Every Christmas, after the initial flurry of present-opening, we’d toss all the paper into the biggest box we could find. Sometimes the cat would make a bed of it, and she seemed pretty comfortable. So when I’d walk down my back lane to learn what toys other kids got, I’d imagine gathering every family’s paper in one giant pile and jumping into it like raked-up leaves.
If the homes on our little street would have made a pile the size of a minivan, then the entire city’s paper would surely make a pile the size of a small office building. You could jump from a plane into it and be fine. Each city in Canada would contribute another building-sized pile, every year, until you had an entire city of crumpled gift wrap. The paper from the US would make it ten or twelve times larger. A decade’s worth would be unimaginable.
It occurs to me only now that the gifts that came in that paper would make an astronomically larger heap — an entire Death Star of toys and kitch, having come at a cost of about 5 trillion dollars.
Gradually I began to realize that while having new toys is a wonderful feeling, nothing was quite as wonderful as unwrapping them. The high topped out in the morning hours and wore off faster each year. By January, our family’s joy level was always about back to normal, maybe a little lower, and the decorations and ads that were still around by that time only made me sad it was over. The new stuff was still around, but it was no longer so new, and Christmas didn’t leave me with the net gain it seemed to promise. What we were really buying was the swell of awesome feelings that crested at about 9am on the 25th and then gently drained back to sea level.
The items we end up giving or getting at Christmas are usually entirely ephemeral. A typical American or Canadian has received thousands of dollars in Christmas gifts throughout his or her lifetime, and would be hard pressed to remember getting the vast majority of them, let alone tell you what those gifts are doing for them now. Ultimately they’re bought to stir up the magic and promise of Christmas, and they do, but often that’s all they do.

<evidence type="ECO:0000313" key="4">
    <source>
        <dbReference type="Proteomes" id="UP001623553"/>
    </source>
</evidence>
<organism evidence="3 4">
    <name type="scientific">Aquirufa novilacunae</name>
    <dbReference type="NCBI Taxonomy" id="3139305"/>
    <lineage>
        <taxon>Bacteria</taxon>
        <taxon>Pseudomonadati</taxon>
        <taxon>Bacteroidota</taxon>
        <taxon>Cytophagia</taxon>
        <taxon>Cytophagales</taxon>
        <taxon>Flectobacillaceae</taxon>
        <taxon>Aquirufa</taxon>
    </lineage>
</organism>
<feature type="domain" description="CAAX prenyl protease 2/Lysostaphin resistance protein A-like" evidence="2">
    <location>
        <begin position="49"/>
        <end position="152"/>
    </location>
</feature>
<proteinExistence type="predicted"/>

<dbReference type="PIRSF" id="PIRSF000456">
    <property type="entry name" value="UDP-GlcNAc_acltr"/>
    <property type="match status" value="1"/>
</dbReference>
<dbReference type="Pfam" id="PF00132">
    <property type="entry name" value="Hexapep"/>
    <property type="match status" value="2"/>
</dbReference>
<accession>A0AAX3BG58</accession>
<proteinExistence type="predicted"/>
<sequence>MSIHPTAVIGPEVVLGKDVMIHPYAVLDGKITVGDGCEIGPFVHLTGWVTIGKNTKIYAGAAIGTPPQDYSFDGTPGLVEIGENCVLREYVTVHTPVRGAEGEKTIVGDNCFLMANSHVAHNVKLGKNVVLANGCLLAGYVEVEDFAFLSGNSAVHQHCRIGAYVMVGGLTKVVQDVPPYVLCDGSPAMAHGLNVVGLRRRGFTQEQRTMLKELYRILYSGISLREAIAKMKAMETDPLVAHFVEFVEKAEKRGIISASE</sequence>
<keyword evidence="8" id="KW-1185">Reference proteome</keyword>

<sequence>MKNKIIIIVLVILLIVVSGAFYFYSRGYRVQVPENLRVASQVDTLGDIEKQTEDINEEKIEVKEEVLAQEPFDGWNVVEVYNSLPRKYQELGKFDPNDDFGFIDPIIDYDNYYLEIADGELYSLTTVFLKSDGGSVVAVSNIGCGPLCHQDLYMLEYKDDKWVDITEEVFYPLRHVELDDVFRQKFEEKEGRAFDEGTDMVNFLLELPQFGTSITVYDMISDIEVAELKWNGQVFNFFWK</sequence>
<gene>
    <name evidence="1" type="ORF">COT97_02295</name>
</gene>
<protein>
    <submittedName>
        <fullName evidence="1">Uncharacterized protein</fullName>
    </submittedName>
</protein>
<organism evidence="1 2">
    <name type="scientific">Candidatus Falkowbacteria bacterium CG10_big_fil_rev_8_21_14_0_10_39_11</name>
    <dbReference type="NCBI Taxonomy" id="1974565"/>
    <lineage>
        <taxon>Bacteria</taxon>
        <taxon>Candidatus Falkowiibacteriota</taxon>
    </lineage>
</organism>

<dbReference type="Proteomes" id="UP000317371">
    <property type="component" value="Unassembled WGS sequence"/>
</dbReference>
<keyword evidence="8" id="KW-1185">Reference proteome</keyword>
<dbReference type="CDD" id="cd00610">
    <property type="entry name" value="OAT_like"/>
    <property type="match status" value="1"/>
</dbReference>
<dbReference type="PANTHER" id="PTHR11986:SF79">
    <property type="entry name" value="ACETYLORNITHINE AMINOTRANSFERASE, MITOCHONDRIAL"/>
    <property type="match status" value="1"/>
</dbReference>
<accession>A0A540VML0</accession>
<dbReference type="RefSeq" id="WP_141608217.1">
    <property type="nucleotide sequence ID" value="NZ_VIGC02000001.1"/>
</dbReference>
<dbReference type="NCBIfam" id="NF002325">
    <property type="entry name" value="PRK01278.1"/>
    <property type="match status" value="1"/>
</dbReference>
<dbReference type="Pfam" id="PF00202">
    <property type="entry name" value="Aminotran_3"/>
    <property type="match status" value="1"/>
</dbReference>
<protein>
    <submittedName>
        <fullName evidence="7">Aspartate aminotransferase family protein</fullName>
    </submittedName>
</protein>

The bulk of consumers’ Christmas trillions is spent trying to buy an intangible thing we can call The Magic of Christmas. Some of this Magic certainly comes from outside the shopping aspect — the closeness of family, the warmth of sweaters and boozy board game sessions — but that’s the free part. The vast majority of the spending arises from chasing the ecstatic feeling of Christmas morning one felt as a child, even if you’re grown up now and only want it for your children.
The rest of the year we would call this feeling abundance. It’s not a feeling particular to Christmas, but for a lot of kids Christmas morning represents the abundance feeling at its peak concentration. The first days of Summer break gives a similar high, but it’s spread over a much longer period and so it’s never quite as dazzling. There is also a minor spike in the fall, the evening of Halloween. In each case the abundance feeling is glorious, but fades quickly.
I don’t want to dismiss the lasting meaning of this Magic, or these gift-opening experiences. Some of my best memories are of those glowing days surrounding my childhood Christmases. But the gift-receiving part was absolutely central to making those days glow for me, and I think this is true for almost every child. Experiences of abundance are intoxicating and unforgettable, and we seek them everywhere in life, but for many of us we never find them so dependably as we do at Christmas.
There are ways to create abundance that are far less costly than through traditional Christmas shopping though, and which keep it going much better. Only later in life would I start learning to get that abundant feeling from simple luxuries like walls, socks, food and visits with loved ones, and would it appear more evenly throughout the year. Read More